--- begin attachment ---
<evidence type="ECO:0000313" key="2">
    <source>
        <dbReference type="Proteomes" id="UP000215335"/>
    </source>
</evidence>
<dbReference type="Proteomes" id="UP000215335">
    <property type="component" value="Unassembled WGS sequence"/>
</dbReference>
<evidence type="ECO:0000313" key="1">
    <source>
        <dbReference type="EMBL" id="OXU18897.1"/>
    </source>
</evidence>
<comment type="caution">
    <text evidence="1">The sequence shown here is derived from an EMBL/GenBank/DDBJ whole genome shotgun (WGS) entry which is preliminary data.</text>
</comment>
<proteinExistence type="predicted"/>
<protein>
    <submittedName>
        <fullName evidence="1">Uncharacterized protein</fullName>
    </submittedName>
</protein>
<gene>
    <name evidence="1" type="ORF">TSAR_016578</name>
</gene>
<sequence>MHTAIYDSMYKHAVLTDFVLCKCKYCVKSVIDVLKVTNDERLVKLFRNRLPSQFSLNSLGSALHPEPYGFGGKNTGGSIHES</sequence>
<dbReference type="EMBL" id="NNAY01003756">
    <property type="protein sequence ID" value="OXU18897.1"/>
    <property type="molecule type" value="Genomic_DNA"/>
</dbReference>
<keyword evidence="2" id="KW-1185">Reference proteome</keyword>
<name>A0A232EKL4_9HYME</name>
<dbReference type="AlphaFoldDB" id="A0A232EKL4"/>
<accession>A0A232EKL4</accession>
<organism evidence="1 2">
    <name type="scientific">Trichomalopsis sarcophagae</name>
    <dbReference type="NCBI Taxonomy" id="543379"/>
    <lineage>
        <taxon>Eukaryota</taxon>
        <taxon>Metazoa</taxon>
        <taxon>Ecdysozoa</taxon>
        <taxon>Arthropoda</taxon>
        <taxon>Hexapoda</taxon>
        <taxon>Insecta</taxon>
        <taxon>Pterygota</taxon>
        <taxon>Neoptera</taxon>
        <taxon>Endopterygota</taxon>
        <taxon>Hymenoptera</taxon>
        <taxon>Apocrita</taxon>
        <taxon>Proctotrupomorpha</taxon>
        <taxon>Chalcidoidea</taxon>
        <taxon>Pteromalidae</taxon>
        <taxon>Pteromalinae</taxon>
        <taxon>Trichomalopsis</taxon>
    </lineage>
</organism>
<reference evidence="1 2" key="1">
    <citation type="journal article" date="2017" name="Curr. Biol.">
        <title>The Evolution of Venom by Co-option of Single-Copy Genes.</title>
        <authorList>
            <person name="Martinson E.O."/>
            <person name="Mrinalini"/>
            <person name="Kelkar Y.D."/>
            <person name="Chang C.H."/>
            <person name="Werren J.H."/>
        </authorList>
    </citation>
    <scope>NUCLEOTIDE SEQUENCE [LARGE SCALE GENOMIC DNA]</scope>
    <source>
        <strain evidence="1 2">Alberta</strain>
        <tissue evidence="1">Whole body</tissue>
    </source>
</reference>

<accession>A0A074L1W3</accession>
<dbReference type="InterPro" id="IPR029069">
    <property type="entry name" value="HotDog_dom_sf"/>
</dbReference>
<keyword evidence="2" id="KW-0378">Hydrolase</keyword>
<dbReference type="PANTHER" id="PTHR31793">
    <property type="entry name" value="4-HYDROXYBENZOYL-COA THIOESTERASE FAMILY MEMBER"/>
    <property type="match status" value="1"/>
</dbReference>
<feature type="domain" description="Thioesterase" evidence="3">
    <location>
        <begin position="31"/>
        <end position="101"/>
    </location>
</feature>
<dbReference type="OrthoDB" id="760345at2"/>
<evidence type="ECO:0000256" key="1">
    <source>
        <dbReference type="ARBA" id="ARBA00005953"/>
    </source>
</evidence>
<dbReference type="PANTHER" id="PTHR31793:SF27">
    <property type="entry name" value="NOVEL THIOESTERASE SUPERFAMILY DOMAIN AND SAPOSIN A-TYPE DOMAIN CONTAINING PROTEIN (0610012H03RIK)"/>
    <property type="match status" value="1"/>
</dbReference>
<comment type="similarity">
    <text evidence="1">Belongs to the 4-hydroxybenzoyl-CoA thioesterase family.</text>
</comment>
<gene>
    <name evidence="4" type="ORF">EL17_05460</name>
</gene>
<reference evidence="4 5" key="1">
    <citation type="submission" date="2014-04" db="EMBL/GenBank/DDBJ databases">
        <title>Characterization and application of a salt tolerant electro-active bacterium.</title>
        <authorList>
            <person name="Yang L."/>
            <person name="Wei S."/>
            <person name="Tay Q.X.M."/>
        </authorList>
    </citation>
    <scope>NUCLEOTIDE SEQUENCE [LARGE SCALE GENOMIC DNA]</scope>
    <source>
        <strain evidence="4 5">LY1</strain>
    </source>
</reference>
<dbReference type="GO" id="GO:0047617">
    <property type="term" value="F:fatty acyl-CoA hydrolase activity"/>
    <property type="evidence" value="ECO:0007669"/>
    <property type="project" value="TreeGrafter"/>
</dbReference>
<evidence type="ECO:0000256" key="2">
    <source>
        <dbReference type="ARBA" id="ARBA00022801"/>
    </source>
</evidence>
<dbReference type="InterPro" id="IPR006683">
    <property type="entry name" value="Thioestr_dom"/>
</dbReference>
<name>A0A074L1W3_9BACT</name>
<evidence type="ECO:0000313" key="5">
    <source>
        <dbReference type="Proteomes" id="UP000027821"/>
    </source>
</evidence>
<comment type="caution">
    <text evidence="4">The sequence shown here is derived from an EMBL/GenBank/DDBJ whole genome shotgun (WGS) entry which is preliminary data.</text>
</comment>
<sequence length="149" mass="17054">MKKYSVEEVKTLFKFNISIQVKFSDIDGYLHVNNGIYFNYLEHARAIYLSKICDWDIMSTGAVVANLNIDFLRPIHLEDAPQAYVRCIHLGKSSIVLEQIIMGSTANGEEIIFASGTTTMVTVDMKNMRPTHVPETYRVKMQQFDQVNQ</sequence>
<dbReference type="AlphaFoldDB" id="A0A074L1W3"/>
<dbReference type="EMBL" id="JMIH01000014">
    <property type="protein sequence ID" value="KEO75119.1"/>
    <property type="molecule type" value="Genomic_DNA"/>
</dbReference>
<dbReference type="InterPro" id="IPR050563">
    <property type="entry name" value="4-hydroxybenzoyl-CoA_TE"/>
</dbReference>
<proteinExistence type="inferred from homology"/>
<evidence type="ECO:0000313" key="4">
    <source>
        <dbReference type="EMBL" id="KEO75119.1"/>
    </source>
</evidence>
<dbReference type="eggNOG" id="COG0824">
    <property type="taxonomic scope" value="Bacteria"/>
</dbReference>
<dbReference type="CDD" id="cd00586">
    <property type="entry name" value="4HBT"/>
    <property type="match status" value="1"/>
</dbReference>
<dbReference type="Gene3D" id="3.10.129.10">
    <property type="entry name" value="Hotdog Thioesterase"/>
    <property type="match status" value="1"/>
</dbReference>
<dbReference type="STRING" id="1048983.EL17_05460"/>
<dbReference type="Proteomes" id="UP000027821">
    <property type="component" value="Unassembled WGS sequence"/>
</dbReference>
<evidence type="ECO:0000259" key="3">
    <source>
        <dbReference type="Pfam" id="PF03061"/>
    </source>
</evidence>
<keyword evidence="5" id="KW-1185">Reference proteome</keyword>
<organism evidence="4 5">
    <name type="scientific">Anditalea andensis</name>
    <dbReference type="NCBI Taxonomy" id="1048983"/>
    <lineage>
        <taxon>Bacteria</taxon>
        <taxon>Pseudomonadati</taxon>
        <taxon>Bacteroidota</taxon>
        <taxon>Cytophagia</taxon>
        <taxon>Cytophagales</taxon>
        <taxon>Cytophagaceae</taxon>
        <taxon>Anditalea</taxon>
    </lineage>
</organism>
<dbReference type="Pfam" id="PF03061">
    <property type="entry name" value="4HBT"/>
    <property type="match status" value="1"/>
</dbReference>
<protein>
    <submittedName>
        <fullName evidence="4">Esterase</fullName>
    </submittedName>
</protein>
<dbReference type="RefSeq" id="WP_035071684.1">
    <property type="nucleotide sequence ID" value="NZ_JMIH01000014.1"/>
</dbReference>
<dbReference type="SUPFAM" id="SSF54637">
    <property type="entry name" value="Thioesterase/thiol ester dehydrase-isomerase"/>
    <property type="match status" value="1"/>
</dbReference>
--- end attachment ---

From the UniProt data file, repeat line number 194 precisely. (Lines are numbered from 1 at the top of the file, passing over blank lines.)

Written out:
<protein>